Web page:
Then I'll press the Spacebar in order to enter that Full-Screen Preview. Now, I can cycle between the various images inside this folder by pressing one of the arrow keys. So, I'm pressing the Right Arrow key to go to the next image, then the next one. Gosh! I love that image! Then this one right here, and then, finally, this one, which is now a readable file, because I changed its extension from JPEG to TIFF. Awesome! Then once I'm done, I can cycle back around, of course. But once I'm done, I'll press the Escape key in order to return back to Photoshop. Now, it's very important for either Shift+Spacebar or Spacebar to work that the Mini Bridge has focus.
If you click out here in the larger image window, why then Photoshop suddenly has focus, and if you press say the Spacebar, you're going to get the Hand tool, as I'll explain in the next chapter. So, just so that you have a little troubleshooting advice, make sure the Mini Bridge is active, if you want to apply keyboard shortcuts to it, including, incidentally, if I click on Peek-a-boo, and then press the Enter key, that will go ahead and open the image inside of Photoshop as you can see. I'll press Ctrl+Plus or Command+Plus on the Mac to zoom in.
You can also do this number and we'll be seeing more of this kind of stuff in the future. But I could go ahead and grab Sunglasses at dusk.jpg and also grab Radical low angle.jpg by Ctrl+Clicking on it or Command+Clicking on that image on the Mac. I'll drag these images into Peek-a- boo.jpg and drop them into place. Notice what happens here. I'll go ahead and collapse the Mini Bridge for a moment, so we can see what's going on. At first, I'm presented with the placement of the first image I selected.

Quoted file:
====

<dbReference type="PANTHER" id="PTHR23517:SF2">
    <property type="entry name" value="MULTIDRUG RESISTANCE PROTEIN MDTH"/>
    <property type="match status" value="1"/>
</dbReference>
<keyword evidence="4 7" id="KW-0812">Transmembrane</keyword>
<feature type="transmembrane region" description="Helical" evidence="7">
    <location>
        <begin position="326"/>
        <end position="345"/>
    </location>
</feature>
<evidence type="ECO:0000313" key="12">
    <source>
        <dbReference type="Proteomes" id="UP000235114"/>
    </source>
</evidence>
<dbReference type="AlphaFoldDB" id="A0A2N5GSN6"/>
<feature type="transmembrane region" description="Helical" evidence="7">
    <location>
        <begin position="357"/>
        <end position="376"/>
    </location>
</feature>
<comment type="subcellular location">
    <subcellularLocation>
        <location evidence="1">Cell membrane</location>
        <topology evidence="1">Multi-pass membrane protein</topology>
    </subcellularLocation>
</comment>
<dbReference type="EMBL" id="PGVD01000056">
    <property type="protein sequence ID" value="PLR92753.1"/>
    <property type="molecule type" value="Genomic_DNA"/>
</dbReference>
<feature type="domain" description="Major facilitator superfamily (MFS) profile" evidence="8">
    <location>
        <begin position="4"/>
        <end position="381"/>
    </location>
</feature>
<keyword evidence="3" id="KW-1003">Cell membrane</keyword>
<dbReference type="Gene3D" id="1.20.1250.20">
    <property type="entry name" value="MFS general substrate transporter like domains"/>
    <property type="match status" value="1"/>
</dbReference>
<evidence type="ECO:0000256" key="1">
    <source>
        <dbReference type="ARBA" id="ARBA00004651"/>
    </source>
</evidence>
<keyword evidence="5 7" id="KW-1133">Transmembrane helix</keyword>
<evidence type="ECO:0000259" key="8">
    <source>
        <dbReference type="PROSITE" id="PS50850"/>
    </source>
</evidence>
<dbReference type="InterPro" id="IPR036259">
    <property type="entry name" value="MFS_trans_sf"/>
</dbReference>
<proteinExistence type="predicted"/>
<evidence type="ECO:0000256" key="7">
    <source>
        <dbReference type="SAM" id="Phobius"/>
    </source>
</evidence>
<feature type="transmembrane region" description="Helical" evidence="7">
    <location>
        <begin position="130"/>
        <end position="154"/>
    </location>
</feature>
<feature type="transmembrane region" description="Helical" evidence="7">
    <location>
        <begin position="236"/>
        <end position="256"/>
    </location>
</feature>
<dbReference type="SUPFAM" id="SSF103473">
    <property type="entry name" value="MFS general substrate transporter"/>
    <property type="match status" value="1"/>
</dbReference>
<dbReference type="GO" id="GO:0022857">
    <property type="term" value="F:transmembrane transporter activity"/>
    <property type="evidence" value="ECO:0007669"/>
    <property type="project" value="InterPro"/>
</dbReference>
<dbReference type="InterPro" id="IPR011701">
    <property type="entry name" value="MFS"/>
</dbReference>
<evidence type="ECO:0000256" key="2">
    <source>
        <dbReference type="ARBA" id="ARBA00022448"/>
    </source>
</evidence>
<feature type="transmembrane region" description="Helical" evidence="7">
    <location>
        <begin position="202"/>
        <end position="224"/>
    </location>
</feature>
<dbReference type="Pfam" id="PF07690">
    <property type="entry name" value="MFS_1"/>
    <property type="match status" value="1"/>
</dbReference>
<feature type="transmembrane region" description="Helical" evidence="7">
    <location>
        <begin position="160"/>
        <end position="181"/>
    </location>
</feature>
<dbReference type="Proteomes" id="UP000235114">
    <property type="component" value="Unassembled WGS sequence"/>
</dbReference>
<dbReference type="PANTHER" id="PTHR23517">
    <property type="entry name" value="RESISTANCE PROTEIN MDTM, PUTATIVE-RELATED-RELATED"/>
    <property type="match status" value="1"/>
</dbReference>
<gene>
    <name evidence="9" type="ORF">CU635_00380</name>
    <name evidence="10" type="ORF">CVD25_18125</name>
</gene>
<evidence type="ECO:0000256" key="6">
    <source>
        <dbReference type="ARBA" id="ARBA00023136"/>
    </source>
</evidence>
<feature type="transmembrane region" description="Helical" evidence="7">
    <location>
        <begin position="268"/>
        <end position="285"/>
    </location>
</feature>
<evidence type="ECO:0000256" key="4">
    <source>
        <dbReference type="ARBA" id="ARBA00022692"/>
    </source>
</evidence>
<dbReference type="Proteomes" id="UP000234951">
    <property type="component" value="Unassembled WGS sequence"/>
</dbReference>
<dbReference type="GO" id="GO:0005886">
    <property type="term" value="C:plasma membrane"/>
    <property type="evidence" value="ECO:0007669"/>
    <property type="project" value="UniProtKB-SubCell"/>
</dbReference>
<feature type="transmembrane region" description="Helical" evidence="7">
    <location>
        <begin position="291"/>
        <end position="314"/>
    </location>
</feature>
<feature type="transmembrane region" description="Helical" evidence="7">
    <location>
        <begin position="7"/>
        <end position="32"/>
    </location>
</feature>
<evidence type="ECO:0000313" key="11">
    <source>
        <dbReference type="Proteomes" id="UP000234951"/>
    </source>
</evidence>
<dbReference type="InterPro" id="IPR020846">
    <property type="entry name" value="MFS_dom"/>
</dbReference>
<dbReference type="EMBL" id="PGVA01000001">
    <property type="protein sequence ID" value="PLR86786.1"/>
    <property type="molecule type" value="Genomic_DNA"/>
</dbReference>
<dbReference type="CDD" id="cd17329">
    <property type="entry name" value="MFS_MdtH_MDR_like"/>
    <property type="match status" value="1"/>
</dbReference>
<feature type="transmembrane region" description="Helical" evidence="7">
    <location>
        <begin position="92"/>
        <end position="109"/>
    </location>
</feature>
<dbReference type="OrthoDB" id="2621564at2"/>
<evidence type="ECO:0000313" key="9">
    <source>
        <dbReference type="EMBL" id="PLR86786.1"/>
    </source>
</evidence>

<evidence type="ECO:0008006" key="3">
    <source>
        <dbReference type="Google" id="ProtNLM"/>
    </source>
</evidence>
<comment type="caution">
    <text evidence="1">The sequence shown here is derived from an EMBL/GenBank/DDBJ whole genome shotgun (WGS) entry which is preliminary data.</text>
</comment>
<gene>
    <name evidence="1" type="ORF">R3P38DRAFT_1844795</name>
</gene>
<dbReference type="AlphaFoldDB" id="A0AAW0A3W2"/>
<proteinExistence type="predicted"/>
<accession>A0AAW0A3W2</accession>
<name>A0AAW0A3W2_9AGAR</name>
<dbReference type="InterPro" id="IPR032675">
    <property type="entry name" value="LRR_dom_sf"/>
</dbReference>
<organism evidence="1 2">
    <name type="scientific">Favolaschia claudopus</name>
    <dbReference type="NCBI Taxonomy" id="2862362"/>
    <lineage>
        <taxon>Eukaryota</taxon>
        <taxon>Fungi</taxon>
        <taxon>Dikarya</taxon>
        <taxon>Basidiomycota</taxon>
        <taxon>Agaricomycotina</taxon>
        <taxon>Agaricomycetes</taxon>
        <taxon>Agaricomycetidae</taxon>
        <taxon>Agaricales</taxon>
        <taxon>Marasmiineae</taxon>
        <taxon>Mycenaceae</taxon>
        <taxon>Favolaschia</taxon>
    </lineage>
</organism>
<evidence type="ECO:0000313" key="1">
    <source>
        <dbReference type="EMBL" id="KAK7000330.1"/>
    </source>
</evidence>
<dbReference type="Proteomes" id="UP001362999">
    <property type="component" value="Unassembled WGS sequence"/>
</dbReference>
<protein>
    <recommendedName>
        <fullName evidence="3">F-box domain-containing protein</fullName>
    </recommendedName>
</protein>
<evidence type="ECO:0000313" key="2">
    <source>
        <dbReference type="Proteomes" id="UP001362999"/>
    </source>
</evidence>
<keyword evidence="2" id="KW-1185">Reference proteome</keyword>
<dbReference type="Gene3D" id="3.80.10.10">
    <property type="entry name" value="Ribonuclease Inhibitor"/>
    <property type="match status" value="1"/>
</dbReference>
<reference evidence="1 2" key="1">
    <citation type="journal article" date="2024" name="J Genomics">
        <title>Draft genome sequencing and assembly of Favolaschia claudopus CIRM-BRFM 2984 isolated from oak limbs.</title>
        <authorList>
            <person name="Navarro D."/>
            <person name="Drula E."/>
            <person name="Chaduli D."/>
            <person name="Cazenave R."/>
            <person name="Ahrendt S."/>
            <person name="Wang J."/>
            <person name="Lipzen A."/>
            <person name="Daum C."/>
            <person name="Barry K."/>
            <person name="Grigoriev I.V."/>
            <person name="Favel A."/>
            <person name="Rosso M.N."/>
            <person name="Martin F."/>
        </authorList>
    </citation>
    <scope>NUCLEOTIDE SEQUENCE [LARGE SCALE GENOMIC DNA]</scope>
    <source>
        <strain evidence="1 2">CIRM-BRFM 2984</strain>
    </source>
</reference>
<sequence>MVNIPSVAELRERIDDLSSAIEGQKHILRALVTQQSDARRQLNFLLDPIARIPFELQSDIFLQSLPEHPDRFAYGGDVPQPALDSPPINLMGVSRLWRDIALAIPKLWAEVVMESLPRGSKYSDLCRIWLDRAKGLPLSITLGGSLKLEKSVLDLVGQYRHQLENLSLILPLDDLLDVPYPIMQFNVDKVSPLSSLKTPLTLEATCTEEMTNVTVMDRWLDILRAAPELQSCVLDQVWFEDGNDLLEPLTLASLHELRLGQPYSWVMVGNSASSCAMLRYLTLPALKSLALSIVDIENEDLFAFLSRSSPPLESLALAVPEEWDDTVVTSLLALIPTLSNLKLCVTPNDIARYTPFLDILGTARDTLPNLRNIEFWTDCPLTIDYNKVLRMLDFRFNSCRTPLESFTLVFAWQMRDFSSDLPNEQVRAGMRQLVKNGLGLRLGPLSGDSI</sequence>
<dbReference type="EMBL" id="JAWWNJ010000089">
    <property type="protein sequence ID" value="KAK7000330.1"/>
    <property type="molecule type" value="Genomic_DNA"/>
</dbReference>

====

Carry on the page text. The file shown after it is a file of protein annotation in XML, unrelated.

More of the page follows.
I can scale it if I want to. We're going to see more of that in the future. Let's say, I like its size and placement. I'll press the Enter key or the Return key on the Mac. Then I'll be invited to place the second file, so you can actually drag-and-drop multiple images into each other, thanks to the Mini Bridge in CS5. I'll press the Enter key or the Return key on the Mac to accept the placement of that image as well. They both arrive on separate layers. They happen to be these things called Smart Objects, which are containers that protect layers. I'll explain how Smart Objects work in great detail in a later chapter.
That gives you a sense, I hope, of what's going on with the Mini Bridge. In the next chapter, I'll demonstrate the myriad ways to zoom and pan images, the fundamentals of navigation here inside Photoshop.